Besides, securitisation never caused crisis in almost three decades. On the contrary, it helped in making the market more efficient and effective by distributing junk loans around the world. In some countries they avoided disastrous concentration of falling mortgages by using securitisation (Wheeler 2008).
Going back to history, depressions occurred to many countries as part of the ongoing cycle caused by the imbalance between supply and demand; like the Great Depression of USA in 1929 caused by the cut back of expenditures by consumers due to the great loss in the stock market same year (Hamelton 1987). Moreover, the current sovereign debt crisis in Greece was the result of huge foreign capital debt. After it was growing at an annual rate of 4.2%, it suffers now of huge structural deficit that led the country into recession (Walayat 2010).
From a personal point of view, securitisation is one of the main reasons that caused and accelerated the inevitable recession the developed countries were hitting, but it wasn't the only reason. The huge available foreign debt and the imbalance between the increasing supply of debt pushed economies further towards a crisis; securitisation made it flow above the surface.
We cannot deny the importance of securitisation in deleveraging banks' balance sheets to reduce risk. Securitisation may have given the boom to financial crises, but loose monetary regulations, greedy banks, careless investors and the failure of risk management were all the main failure of the securitisation theory when applied.
Nonetheless, securitisation process provided home owning to millions of families over 30 years, provided private corporations with relatively low cost financing to grow their businesses. The process is sound, but individuals misused it. At the same time it created entirely new markets where lenders and borrowers were linked from all over the world, lowered finance costs, freed up capital and gave birth to investment opportunities for pension funds, individuals and university endowments.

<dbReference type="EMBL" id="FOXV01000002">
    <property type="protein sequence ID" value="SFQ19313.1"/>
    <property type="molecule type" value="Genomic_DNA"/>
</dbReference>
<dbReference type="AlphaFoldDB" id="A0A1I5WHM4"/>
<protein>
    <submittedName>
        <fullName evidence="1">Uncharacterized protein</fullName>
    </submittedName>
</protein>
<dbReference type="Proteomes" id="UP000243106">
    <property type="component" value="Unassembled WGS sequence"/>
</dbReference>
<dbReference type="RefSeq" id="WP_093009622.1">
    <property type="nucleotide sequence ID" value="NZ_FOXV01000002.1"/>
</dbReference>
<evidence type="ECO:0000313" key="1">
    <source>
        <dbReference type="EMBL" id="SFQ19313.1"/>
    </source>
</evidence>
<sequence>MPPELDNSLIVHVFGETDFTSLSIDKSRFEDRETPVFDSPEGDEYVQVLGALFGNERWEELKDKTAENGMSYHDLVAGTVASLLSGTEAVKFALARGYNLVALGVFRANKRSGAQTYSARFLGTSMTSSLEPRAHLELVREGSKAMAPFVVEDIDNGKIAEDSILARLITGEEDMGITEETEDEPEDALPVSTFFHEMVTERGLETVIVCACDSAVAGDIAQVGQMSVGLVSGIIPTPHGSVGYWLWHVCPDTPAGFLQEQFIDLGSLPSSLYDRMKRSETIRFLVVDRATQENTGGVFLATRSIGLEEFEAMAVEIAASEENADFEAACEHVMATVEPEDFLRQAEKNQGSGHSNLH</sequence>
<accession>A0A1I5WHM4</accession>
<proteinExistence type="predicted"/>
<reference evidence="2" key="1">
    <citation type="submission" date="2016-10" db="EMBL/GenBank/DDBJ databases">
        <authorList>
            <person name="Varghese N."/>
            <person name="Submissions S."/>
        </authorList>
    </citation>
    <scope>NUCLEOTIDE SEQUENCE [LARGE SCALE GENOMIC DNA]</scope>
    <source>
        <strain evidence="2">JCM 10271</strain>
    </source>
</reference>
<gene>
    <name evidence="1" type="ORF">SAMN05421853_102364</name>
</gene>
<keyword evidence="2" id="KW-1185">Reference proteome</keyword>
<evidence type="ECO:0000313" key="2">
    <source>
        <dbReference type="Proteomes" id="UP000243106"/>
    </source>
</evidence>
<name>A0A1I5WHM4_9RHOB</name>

There are many possible solutions that could help the economy revive again and start trusting securitisation process since it is very essential to economy's growth. To start, the financial system will have to depend on the supervision of private counterparties to ensure safety as much as possible. The conventional governmental regulations will not be able to monitor the financial increasing complexity among banks. Also Inflation should include asset price increase beside the consumption increase. Consumption prices in countries like USA were kept low because of China, but asset prices were amplified after the debt growth (The Economist 2009). Rating agencies ought to find improved reliable new methodologies to rate the assets. Also they should be regulated.
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Moreover, CDOs should be gone forever; risk should be more predictable by emphasising on the quality of borrowers. Using this technique will make securitisation less opaque and computing the odds of default easier.
Also the moral hazard, securitisation biggest flaw, could be fixed by making issuers take the first loss, if any, of the default in the securitised pool of assets. Hence, issuers will have more incentive to choose the quality of the borrowers.
Finally, financial firms should start working on developing risk management and data consistency since the core of the financial crisis was due to misunderstanding of risk. This includes data transparency. Senior managements should learn that data transparency is very crucial to effectively evaluate credit exposure and more accurately associate the risk to assets more evaluate the underlying illiquid assets in the structured finance products.
The recent financial crisis will change regulations of firms and tendency of investors and borrowers. Maybe the financial crisis will change the tendency to own a house like what happened in Germany after the hyperinflation it went through. It has comparatively low rate of home ownership compared to USA and UK. During the recent financial crisis, some borrowers gave priority to their credit cards and auto loans rather than the mortgages (The Economist 2010), so in the future they may avoid home ownership to keep away from future losses. Banks now are more aware of the risks of such process; this will lead them to be more responsible when giving loans. As a result subprime lending will decrease, if not eliminated and ABS markets will shrink significantly. But the definite answer is that securitisation will never disappear from markets due to its great contribution to the expansion of economies.